Our mama smoked for a good 40 years, stopping cold turkey after our daddy, who never smoked, had bypass surgery in the mid-1980s. Sometime after that, she told us that she never inhaled, ever. Drew it up the nose and blew it out. We laughed our ass off but she swore it was true and basically challenged us to disprove it.

One reason we laughed is that although she might not have inhaled we certainly did, on those many nights we’d sit at the kitchen table eating supper or doing homework and she’d be across the way, grading papers and rounding off her days with a steady intake of Salems and the two Falstaffs she allowed herself. We didn’t like it, and sometimes we’d complain and she’d stub one out or blow the smoke away from us, but somehow our discomfort did not work as aversion therapy and we smoked our first one about the same time Eric Burdon did, gradually but inexorably advancing from puke-sick-every-time to teen smoker. Later, drink, employment, women, asshole buddies and just plain assholes all worked to reinforce our reliance on the coffin nails (and we’re incapable of imagining a bar without smoking---it seems against the natural order).

Our mother is an obstinate little woman with an iron will and undertook no crutch---no gum, no patch, no tooth picks, etc.---when she put the habit behind her. But for most of us it’s hard to quit without some substitution, and blogging would seem to be an excellent way to stave off the cravings, especially since blogging and smoking are similarly compulsive behaviors.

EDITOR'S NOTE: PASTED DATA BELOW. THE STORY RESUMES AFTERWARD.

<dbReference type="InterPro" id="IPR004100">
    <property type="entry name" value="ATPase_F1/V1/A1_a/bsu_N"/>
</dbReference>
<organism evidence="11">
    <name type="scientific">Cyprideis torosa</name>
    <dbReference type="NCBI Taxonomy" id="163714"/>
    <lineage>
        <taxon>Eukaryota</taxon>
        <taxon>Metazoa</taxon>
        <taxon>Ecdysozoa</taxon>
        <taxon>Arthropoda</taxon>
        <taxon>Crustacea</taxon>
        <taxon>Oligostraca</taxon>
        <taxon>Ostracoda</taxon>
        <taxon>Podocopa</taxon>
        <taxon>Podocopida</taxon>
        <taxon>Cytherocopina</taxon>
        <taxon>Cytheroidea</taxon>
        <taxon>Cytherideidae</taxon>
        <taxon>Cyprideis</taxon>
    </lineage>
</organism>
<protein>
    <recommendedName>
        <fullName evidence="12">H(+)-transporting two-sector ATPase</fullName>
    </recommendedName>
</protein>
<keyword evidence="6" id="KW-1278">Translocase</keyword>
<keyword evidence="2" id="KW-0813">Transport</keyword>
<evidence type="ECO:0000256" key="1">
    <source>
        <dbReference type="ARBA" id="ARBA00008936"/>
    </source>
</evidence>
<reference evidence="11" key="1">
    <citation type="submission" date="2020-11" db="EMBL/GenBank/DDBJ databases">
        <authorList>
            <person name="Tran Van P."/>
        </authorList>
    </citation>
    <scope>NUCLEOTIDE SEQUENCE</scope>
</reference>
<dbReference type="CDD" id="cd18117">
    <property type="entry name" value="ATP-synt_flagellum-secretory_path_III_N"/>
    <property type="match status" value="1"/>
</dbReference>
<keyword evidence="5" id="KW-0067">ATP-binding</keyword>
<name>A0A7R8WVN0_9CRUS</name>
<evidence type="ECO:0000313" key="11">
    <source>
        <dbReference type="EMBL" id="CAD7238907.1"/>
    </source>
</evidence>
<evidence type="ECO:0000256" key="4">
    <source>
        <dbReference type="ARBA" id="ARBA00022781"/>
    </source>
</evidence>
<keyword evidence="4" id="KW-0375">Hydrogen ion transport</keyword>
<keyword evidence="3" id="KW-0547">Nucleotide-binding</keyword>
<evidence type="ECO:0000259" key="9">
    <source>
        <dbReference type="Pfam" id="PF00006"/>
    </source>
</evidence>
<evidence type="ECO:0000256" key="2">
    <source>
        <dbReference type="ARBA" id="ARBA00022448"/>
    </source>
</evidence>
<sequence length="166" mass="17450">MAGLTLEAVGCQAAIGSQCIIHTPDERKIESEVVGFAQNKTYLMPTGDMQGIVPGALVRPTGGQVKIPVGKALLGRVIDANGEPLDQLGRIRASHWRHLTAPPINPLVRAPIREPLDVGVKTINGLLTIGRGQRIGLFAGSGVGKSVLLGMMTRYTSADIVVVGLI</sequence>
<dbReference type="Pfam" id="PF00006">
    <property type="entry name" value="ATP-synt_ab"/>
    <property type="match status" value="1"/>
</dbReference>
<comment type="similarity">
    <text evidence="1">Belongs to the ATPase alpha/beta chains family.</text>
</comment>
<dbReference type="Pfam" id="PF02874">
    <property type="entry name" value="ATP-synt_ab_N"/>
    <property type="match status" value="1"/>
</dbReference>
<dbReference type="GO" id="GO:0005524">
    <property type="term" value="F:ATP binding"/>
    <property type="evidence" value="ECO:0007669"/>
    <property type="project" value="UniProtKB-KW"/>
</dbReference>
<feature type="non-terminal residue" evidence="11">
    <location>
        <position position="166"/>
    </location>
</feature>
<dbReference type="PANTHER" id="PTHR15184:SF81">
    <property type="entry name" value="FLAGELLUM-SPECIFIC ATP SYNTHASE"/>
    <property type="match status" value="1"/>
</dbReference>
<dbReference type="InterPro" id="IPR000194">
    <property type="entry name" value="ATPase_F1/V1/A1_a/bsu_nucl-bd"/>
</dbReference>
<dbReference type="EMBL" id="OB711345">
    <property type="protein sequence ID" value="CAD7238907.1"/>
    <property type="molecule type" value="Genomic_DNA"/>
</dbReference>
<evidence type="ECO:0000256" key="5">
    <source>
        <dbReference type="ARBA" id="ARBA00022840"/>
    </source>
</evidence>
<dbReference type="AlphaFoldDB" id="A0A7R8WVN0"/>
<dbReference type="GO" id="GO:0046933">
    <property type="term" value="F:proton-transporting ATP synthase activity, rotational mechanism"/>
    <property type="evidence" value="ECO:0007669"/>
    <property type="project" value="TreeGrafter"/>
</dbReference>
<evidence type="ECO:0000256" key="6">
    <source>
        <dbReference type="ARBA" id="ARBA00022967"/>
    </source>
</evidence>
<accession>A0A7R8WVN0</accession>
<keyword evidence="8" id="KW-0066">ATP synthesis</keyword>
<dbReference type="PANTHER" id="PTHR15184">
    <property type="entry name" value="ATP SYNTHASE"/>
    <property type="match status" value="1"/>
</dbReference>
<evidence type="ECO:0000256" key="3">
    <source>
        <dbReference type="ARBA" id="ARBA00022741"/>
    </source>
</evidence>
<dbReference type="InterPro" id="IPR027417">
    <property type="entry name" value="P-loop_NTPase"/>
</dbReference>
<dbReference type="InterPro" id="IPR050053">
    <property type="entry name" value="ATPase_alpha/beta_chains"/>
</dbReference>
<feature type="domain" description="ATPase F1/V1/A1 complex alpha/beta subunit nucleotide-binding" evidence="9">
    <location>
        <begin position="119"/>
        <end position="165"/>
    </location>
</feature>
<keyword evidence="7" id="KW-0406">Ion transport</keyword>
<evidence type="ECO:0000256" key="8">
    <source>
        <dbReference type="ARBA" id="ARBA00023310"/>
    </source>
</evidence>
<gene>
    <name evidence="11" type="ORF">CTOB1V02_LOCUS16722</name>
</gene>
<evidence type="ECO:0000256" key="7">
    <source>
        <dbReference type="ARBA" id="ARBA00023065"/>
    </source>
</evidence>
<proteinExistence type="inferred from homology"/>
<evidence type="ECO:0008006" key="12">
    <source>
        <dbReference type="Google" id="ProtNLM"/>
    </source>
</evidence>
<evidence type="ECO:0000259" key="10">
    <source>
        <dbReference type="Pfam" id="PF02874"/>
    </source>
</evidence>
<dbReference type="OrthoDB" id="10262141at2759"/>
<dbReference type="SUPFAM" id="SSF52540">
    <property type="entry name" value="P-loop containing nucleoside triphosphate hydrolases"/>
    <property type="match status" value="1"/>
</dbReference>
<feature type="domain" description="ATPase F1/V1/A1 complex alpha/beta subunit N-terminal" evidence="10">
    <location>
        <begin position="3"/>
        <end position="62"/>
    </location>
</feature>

As Banjo shows, there’s a rich vein to mine through a smoking/not smoking blog, from the financial considerations---how do people of modest means afford ’em now?---to the vast body of folklore about smoking, such as the valuable advice we received as a young person that lighting up a mentholated cigarette first thing on waking was a guaranteed cure for constipation, which it was and probably still is (we’ve moved on to prunes and Grape Nuts).

Then there’s the exorcism angle. Back in the '70s, maybe the '80s (it all runs together from this vantage), there was the preacher we used to see on TV whose name was Jack Van Impe. In between healing congregants of cancers and tumors Van Impe would turn his powers on less severe afflictions: Some forlorn, broken-down looking sort would stand in front of the preacher and Van Impe would wind up and slap him upside the forehead, knocking him on his ass while hollering, “Out, foul nicotine demon!”

Who are we to say it didn’t work?

* All internal dialogue guaranteed verbatim.